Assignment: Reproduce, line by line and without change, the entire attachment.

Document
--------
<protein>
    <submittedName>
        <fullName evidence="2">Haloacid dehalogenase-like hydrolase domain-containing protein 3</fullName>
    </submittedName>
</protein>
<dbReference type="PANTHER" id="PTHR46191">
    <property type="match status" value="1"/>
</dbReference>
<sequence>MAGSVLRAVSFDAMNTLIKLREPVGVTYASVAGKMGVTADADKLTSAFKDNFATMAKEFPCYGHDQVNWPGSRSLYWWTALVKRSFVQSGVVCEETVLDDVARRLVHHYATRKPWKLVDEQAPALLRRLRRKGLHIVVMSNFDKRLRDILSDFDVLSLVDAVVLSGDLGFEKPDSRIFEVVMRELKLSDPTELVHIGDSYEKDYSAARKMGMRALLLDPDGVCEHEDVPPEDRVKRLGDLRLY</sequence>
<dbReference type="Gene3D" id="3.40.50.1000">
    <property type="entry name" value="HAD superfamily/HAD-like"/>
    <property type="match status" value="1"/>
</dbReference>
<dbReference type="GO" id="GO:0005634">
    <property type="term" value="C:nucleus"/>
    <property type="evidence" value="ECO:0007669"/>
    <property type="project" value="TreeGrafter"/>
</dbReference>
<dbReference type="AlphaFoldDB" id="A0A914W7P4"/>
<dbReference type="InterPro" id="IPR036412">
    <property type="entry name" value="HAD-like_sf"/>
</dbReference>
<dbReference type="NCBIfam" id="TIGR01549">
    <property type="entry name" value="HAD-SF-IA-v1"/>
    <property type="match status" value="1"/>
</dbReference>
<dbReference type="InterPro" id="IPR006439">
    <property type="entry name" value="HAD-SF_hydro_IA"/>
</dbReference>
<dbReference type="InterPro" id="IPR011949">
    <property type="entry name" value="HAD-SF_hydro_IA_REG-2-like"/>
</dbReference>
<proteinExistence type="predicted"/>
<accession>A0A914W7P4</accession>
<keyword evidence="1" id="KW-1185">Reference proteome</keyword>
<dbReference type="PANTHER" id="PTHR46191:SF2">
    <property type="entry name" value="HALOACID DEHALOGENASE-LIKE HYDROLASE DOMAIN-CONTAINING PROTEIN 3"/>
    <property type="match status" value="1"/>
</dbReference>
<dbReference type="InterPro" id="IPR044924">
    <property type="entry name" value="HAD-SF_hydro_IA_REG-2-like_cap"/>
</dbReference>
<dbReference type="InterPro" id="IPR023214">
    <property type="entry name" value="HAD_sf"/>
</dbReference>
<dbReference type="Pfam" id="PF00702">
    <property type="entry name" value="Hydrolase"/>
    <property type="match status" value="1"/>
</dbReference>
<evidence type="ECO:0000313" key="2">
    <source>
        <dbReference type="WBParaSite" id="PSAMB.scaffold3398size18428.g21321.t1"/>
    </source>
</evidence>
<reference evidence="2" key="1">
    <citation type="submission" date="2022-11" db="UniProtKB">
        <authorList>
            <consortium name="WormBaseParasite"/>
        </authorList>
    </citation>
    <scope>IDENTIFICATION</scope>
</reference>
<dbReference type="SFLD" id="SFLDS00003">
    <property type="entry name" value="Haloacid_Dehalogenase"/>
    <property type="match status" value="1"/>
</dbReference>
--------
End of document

<protein>
    <submittedName>
        <fullName evidence="2">Haloacid dehalogenase-like hydrolase domain-containing protein 3</fullName>
    </submittedName>
</protein>
<dbReference type="PANTHER" id="PTHR46191">
    <property type="match status" value="1"/>
</dbReference>
<sequence>MAGSVLRAVSFDAMNTLIKLREPVGVTYASVAGKMGVTADADKLTSAFKDNFATMAKEFPCYGHDQVNWPGSRSLYWWTALVKRSFVQSGVVCEETVLDDVARRLVHHYATRKPWKLVDEQAPALLRRLRRKGLHIVVMSNFDKRLRDILSDFDVLSLVDAVVLSGDLGFEKPDSRIFEVVMRELKLSDPTELVHIGDSYEKDYSAARKMGMRALLLDPDGVCEHEDVPPEDRVKRLGDLRLY</sequence>
<dbReference type="Gene3D" id="3.40.50.1000">
    <property type="entry name" value="HAD superfamily/HAD-like"/>
    <property type="match status" value="1"/>
</dbReference>
<dbReference type="GO" id="GO:0005634">
    <property type="term" value="C:nucleus"/>
    <property type="evidence" value="ECO:0007669"/>
    <property type="project" value="TreeGrafter"/>
</dbReference>
<dbReference type="AlphaFoldDB" id="A0A914W7P4"/>
<dbReference type="InterPro" id="IPR036412">
    <property type="entry name" value="HAD-like_sf"/>
</dbReference>
<dbReference type="NCBIfam" id="TIGR01549">
    <property type="entry name" value="HAD-SF-IA-v1"/>
    <property type="match status" value="1"/>
</dbReference>
<dbReference type="InterPro" id="IPR006439">
    <property type="entry name" value="HAD-SF_hydro_IA"/>
</dbReference>
<dbReference type="InterPro" id="IPR011949">
    <property type="entry name" value="HAD-SF_hydro_IA_REG-2-like"/>
</dbReference>
<proteinExistence type="predicted"/>
<accession>A0A914W7P4</accession>
<keyword evidence="1" id="KW-1185">Reference proteome</keyword>
<dbReference type="PANTHER" id="PTHR46191:SF2">
    <property type="entry name" value="HALOACID DEHALOGENASE-LIKE HYDROLASE DOMAIN-CONTAINING PROTEIN 3"/>
    <property type="match status" value="1"/>
</dbReference>
<dbReference type="InterPro" id="IPR044924">
    <property type="entry name" value="HAD-SF_hydro_IA_REG-2-like_cap"/>
</dbReference>
<dbReference type="InterPro" id="IPR023214">
    <property type="entry name" value="HAD_sf"/>
</dbReference>
<dbReference type="Pfam" id="PF00702">
    <property type="entry name" value="Hydrolase"/>
    <property type="match status" value="1"/>
</dbReference>
<evidence type="ECO:0000313" key="2">
    <source>
        <dbReference type="WBParaSite" id="PSAMB.scaffold3398size18428.g21321.t1"/>
    </source>
</evidence>
<reference evidence="2" key="1">
    <citation type="submission" date="2022-11" db="UniProtKB">
        <authorList>
            <consortium name="WormBaseParasite"/>
        </authorList>
    </citation>
    <scope>IDENTIFICATION</scope>
</reference>
<dbReference type="SFLD" id="SFLDS00003">
    <property type="entry name" value="Haloacid_Dehalogenase"/>
    <property type="match status" value="1"/>
</dbReference>